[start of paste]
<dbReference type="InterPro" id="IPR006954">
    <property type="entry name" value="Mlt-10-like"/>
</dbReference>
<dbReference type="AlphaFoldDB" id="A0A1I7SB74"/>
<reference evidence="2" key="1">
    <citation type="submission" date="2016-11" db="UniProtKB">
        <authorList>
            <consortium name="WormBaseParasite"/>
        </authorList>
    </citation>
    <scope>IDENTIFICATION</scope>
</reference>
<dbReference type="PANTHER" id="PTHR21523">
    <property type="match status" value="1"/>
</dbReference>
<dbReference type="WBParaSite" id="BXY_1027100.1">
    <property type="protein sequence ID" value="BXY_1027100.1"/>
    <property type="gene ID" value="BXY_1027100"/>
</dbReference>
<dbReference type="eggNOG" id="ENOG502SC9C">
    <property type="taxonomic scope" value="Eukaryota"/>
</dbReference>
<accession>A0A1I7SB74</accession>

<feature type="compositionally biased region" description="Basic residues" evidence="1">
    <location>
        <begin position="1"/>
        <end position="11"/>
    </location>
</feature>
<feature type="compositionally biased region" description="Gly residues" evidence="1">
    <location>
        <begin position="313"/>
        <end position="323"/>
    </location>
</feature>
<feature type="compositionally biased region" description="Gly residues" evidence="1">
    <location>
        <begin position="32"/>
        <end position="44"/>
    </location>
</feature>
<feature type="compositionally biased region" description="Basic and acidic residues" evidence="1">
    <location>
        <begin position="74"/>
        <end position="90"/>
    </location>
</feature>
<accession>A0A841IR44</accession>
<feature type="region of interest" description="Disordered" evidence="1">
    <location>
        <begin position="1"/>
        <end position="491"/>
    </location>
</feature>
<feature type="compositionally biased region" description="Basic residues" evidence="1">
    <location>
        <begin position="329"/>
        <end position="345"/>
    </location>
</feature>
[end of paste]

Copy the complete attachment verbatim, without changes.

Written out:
<dbReference type="InterPro" id="IPR006954">
    <property type="entry name" value="Mlt-10-like"/>
</dbReference>
<dbReference type="AlphaFoldDB" id="A0A1I7SB74"/>
<reference evidence="2" key="1">
    <citation type="submission" date="2016-11" db="UniProtKB">
        <authorList>
            <consortium name="WormBaseParasite"/>
        </authorList>
    </citation>
    <scope>IDENTIFICATION</scope>
</reference>
<dbReference type="PANTHER" id="PTHR21523">
    <property type="match status" value="1"/>
</dbReference>
<dbReference type="WBParaSite" id="BXY_1027100.1">
    <property type="protein sequence ID" value="BXY_1027100.1"/>
    <property type="gene ID" value="BXY_1027100"/>
</dbReference>
<dbReference type="eggNOG" id="ENOG502SC9C">
    <property type="taxonomic scope" value="Eukaryota"/>
</dbReference>
<accession>A0A1I7SB74</accession>

<feature type="compositionally biased region" description="Basic residues" evidence="1">
    <location>
        <begin position="1"/>
        <end position="11"/>
    </location>
</feature>
<feature type="compositionally biased region" description="Gly residues" evidence="1">
    <location>
        <begin position="313"/>
        <end position="323"/>
    </location>
</feature>
<feature type="compositionally biased region" description="Gly residues" evidence="1">
    <location>
        <begin position="32"/>
        <end position="44"/>
    </location>
</feature>
<feature type="compositionally biased region" description="Basic and acidic residues" evidence="1">
    <location>
        <begin position="74"/>
        <end position="90"/>
    </location>
</feature>
<accession>A0A841IR44</accession>
<feature type="region of interest" description="Disordered" evidence="1">
    <location>
        <begin position="1"/>
        <end position="491"/>
    </location>
</feature>
<feature type="compositionally biased region" description="Basic residues" evidence="1">
    <location>
        <begin position="329"/>
        <end position="345"/>
    </location>
</feature>